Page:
But I could not have been more biographically different. I was born a cracker in a cracker town. Tradition was a corn festival in summer. The man in cut-off jeans watering the lawn with a dangling cigarette—that was my dad. A man with schemes and a poker habit. The woman in a halter sunbathing on the lawn chair with her feet in a buggy baby pool—that was my mom, ever in search of a dead daddy’s love. Both of them mutts lost in the interior. The once-wide trail leading to some meaningful ancestral rootedness or family heritage had resolved by then to a black dot. If we had a Sabbath meal, it was the price of Christmas presents; if we had a High Holiday, it centered around beer. Then divorce plowed through my childhood like a John Deere backhoe. There were stepmothers; one was a Mormon. There were stepfathers; one held 13 different jobs in 12 months, including vacuum salesman.
All I had going for me was no small thing: I was a white man in a white man’s world. I didn’t ask for the privileges that no doubt came my way; I didn’t need to. I was taught—by parents, by teachers, by TV, by a thousand million subliminal messages, and by who knows how many more indomitable forces—that I was a singular individual, limitless, unshackled, infinitely deserving of investment. I was defined by nothing; circumscribed by nothing; held back by no gender bias or skin color or religious affiliation, by no conspicuous feature. I was America’s son.
And so when I began to read seriously, I could take freely to Nabokov’s dictum of aesthetic bliss above all else. I wasn’t a political being. I was, of course, a political actor; everyone is. It’s just that the white man in a white man’s world is often blind to all the ways in which he acts.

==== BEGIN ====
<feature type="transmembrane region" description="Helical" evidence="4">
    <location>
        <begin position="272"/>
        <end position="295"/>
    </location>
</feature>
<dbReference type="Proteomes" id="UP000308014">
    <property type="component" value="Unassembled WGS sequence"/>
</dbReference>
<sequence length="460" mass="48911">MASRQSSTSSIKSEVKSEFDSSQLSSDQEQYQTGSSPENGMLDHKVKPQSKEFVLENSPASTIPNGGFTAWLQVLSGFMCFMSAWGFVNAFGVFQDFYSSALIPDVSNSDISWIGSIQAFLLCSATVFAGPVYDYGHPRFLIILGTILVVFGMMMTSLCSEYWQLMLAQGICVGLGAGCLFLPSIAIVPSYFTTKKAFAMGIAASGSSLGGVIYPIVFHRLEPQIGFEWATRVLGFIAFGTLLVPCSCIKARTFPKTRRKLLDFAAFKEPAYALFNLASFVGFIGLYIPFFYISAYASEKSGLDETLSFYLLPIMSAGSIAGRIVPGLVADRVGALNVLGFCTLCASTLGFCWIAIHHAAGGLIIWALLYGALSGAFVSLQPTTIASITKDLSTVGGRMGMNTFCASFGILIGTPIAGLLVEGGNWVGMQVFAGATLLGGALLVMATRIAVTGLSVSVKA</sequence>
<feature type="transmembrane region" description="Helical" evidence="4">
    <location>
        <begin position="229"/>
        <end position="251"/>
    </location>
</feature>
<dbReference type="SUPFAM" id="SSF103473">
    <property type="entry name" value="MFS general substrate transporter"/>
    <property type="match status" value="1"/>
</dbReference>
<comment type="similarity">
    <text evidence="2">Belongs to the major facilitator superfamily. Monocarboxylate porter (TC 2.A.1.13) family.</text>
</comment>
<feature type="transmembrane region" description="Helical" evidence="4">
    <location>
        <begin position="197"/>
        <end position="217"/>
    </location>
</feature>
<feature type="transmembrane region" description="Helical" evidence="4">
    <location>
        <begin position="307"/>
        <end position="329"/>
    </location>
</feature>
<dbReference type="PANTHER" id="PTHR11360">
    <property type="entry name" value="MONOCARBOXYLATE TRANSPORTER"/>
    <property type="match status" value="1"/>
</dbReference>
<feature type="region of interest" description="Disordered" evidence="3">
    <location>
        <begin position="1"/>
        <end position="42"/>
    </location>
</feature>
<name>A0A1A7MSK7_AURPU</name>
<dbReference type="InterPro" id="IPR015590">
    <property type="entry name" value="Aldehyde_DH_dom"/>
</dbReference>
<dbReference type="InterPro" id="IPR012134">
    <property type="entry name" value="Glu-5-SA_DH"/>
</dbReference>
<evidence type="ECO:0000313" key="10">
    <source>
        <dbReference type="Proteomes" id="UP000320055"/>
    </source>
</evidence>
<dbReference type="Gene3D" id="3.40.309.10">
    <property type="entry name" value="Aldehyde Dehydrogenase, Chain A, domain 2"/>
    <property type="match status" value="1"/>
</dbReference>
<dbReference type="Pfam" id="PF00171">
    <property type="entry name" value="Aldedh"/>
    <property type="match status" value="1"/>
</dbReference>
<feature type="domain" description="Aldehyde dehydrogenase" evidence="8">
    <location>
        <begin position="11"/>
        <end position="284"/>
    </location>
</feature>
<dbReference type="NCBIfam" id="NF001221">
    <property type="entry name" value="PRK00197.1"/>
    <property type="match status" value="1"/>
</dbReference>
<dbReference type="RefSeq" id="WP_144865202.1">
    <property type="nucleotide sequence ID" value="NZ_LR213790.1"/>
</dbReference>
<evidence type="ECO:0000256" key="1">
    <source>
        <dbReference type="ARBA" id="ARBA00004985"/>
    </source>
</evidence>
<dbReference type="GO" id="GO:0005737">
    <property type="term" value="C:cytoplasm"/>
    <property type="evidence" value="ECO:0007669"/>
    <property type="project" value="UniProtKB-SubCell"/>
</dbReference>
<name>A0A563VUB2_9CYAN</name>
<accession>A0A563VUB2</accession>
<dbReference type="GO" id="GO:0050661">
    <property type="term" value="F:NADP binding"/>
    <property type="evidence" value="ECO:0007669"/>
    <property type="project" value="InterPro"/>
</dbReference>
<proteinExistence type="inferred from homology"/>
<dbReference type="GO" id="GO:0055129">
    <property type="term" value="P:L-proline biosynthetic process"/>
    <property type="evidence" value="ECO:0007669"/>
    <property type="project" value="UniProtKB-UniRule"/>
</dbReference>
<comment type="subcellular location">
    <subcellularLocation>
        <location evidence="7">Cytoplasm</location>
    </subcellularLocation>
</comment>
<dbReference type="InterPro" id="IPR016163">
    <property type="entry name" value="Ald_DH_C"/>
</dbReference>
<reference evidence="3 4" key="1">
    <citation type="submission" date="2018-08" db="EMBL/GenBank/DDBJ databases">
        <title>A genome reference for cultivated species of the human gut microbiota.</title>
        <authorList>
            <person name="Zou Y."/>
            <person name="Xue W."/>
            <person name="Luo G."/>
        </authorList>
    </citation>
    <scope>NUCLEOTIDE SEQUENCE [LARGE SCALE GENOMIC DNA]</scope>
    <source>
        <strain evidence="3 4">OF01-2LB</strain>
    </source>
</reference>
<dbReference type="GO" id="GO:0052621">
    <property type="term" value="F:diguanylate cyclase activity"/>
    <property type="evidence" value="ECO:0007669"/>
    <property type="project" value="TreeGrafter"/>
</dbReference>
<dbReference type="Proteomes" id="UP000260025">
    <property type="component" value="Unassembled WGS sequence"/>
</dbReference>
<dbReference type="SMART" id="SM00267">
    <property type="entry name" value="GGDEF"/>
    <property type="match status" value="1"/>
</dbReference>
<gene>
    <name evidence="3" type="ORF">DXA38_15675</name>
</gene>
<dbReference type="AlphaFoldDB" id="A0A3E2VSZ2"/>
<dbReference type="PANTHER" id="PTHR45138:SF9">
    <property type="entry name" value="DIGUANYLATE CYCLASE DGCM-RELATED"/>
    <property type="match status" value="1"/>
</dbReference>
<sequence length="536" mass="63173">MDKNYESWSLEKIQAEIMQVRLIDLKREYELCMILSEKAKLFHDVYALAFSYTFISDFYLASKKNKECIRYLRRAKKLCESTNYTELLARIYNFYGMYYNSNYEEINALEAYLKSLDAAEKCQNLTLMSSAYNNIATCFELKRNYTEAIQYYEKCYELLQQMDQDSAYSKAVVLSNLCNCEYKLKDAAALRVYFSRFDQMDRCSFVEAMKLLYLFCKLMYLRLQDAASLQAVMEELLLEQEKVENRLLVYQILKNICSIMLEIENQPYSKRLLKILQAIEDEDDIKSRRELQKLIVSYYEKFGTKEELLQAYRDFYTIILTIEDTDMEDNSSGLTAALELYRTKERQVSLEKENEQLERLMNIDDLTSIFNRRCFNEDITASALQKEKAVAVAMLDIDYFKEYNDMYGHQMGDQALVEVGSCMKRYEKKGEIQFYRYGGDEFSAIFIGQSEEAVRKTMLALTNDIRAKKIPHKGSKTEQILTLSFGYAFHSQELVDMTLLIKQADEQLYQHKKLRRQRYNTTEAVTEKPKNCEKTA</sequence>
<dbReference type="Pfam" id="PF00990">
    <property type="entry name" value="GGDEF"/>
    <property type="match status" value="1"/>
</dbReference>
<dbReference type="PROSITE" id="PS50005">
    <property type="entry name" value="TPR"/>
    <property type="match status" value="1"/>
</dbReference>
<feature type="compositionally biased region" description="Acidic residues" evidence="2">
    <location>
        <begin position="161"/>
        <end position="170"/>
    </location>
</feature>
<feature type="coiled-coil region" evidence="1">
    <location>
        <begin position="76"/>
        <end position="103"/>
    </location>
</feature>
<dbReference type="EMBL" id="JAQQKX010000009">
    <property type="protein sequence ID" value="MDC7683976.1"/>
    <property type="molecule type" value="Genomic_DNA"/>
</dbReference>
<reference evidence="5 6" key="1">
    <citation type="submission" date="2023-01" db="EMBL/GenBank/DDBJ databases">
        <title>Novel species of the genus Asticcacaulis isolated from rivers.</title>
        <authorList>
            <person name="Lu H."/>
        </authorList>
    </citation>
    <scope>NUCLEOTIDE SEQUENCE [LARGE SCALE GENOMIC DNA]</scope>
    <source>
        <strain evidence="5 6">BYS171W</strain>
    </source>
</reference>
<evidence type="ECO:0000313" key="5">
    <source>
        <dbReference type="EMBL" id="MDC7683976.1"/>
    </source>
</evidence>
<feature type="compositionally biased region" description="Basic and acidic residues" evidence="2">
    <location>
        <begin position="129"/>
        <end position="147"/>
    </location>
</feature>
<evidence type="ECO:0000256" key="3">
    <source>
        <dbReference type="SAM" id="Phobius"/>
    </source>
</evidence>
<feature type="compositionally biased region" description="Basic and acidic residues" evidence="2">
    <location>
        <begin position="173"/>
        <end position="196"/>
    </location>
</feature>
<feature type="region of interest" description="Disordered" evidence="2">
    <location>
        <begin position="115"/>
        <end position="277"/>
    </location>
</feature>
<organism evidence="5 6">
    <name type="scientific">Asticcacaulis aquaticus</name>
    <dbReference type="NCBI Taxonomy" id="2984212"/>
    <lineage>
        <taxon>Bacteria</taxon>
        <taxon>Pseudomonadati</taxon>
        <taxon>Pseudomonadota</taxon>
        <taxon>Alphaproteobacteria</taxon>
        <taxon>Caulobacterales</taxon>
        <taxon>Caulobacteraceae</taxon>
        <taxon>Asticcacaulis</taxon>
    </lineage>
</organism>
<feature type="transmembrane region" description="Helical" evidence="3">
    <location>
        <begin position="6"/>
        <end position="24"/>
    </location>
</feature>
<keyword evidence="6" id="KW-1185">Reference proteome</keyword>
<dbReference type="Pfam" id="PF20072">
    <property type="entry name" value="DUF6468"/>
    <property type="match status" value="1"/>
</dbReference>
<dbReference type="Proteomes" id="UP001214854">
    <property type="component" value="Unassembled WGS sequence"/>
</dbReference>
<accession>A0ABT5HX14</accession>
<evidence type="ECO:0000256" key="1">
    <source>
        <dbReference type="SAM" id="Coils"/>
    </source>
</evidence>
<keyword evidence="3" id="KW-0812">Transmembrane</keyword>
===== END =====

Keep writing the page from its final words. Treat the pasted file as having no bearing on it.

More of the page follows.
I would have liked to remain above the fray, on purely aesthetic grounds, on account of my attachment to Nabokov. But as I got older I found myself riled up by injustice, by systemic bias, by the world’s chronic ills. I had the aesthetician’s refinement but the reformer’s spirit.
I was 27 when I read The Human Stain. It tells the story of Coleman Silk, the classics professor and former dean of students at the fictional Athena college in New England who, as a young man, discards his African American heritage and passes as a white Jew. Like Roth’s alter-ego Nathan Zuckerman—the narrator of the book, and no stranger to the claustrophobic confinements of the accidents of birth—Silk rails against the strictures and pieties of conformity. Here’s the passage that moves me the most:
At Howard he’d discovered that he wasn’t just a nigger to Washington, D.C.—as if that shock weren’t strong enough, he discovered at Howard that he was a Negro as well. A Howard Negro at that. Overnight the raw I was part of a we with all of the we’s overbearing solidity, and he didn’t want anything to do with it or with the next oppressive we that came along either. You finally leave home, the Ur of we, and you find another we? Another place that’s just like that, the substitute for that? Growing up in East Orange, he was of course a Negro, very much of their small community of five thousand or so, but boxing, running, studying, at everything he did concentrating and succeeding, roaming around on his own all over the Oranges and, with or without Doc Chinzer, down across the Newark line, he was, without thinking about it, everything else as well. He was Coleman, the greatest of the great pioneers of the I.